Turkey assault of gaming to hurt GVC

BBi turkey
People carry a huge Turkish flag during a rally to mark the end of the main opposition Republican People's Party (CHP) leader Kemal Kilicdaroglu's 25-day long protest, dubbed "Justice March", against the detention of the party's lawmaker Enis Berberoglu, in Istanbul, Turkey July 9, 2017. REUTERS/Osman Orsal
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Turkey is amending its gaming laws, taking a far tougher stance on unlicensed operators, in a move that could have significant consequences for online operator GVC Holdings.


President Erdogan’s ramped-up approach includes internet monitoring, curbs on payments services – including cryptocurrencies – and a ban of gambling advertising.

At the same time, new provisions to impose fines – even prison sentences – are to be awarded to the state regulator for those found breaching the new rules.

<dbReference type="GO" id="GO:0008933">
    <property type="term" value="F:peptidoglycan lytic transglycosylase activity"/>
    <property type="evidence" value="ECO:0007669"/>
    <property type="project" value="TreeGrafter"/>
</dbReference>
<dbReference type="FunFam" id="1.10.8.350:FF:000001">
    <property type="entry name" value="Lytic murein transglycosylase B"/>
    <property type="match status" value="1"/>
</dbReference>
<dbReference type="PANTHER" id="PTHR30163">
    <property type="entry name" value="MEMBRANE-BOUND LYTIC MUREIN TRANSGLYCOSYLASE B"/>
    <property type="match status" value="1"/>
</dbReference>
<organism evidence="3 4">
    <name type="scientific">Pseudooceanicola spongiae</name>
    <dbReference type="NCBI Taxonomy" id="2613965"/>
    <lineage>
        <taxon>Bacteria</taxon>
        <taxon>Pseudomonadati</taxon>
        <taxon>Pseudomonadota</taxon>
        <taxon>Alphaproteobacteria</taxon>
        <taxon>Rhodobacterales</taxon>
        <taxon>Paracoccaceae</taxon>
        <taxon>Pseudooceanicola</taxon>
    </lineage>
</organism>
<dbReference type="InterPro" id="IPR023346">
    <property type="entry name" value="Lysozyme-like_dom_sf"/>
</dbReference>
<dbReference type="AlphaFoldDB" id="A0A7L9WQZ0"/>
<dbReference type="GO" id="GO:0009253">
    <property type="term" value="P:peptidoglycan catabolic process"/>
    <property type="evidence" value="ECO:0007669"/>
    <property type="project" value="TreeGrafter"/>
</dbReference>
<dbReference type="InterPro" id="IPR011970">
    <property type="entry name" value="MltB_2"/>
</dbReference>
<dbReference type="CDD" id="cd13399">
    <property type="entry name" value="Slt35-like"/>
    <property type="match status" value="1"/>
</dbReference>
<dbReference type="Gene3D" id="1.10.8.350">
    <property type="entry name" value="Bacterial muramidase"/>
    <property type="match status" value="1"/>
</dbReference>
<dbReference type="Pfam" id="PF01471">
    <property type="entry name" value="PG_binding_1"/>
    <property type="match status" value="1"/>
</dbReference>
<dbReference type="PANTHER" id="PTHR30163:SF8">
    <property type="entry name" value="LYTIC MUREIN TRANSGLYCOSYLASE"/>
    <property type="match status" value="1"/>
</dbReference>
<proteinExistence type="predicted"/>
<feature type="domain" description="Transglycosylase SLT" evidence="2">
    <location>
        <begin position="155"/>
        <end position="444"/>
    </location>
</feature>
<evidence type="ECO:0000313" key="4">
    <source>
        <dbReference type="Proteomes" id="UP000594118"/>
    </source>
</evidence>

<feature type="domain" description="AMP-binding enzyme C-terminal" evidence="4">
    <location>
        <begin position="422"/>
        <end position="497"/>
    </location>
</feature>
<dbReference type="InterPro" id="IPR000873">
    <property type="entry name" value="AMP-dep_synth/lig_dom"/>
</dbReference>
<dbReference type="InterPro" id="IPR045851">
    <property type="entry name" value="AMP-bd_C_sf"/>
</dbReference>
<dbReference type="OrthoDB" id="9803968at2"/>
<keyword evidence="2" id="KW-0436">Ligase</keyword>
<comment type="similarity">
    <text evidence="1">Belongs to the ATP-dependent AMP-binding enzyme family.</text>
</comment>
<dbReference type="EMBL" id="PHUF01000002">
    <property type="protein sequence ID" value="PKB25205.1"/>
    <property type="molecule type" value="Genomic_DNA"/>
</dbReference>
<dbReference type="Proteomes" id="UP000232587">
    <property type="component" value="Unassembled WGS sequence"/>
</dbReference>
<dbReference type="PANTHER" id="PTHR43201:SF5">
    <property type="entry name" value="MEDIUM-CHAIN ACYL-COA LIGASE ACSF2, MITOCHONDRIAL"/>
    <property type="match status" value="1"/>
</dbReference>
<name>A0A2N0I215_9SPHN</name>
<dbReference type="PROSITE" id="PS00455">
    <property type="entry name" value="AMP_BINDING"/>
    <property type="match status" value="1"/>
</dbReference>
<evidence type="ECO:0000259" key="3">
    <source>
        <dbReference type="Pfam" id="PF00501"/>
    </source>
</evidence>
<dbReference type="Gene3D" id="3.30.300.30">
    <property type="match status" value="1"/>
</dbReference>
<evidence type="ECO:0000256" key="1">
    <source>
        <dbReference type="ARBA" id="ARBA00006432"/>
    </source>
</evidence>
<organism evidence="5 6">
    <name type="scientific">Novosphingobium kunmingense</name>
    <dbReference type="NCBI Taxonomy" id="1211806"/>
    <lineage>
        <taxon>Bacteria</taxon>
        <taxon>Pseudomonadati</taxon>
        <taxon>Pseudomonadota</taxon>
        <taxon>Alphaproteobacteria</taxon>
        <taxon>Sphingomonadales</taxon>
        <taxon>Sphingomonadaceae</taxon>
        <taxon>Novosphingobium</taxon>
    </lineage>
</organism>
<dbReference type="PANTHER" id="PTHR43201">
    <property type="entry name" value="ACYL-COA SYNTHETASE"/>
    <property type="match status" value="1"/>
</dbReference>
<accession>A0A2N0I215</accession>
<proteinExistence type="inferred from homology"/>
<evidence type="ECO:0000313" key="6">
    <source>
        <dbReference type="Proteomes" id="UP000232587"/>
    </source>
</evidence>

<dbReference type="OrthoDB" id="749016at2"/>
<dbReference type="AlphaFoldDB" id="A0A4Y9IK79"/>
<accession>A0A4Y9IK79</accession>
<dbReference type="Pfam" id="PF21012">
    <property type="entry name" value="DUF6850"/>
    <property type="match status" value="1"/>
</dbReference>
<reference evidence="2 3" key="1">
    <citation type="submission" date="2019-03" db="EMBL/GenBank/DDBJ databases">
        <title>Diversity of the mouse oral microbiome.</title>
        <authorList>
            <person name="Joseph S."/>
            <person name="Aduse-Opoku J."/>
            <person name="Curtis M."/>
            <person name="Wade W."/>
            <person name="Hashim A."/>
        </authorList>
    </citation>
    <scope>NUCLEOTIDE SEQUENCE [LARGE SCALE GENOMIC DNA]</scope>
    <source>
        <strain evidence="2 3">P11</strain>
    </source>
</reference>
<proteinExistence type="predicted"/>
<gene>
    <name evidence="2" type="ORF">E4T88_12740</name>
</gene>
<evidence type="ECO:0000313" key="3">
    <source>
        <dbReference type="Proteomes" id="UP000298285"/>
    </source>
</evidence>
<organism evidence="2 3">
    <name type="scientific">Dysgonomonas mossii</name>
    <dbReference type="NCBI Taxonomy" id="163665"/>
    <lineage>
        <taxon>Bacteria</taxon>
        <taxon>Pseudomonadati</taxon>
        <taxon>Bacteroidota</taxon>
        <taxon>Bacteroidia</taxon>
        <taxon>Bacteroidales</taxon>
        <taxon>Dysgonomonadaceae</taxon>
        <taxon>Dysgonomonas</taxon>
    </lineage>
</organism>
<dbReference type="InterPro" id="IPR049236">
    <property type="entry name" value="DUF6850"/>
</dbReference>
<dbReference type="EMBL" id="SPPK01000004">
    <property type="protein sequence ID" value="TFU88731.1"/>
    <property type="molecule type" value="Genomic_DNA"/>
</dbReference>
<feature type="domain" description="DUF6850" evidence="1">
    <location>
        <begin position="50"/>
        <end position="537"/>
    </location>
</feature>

The country’s internet cafes,which are hugely popular across Turkey, will also now be outlawed. The anti-gambling campaign is to be led by the special prosecutor and with the support of Turkey’s financial crimes unit banking regulation agency and communication technologies authority.

Together they aim to apply the pressure for at least two years, with the aim of purging illicit operators. Since casinos were outlawed in Turkey in 1998 and online casinos in 2006, legal gaming has been limited to only the national lottery and the state-run sports betting monopoly, SporToto.

However, analysts have suggested this latest bout of measures are more serious than previous crackdowns, and likely tied to Erdogan’s rising confidence in power.

GVC Holdings remains acutely exposed to the changes, having entered the Turkish market in 2013 with its acquisition of online betting firm, Sportingbet, which operated in the country via a partnership agreement with the Superbahis brand. GVC made the not insignificant sum of E100m in Turkey last year alone – almost 12 percent of its annual revenues.

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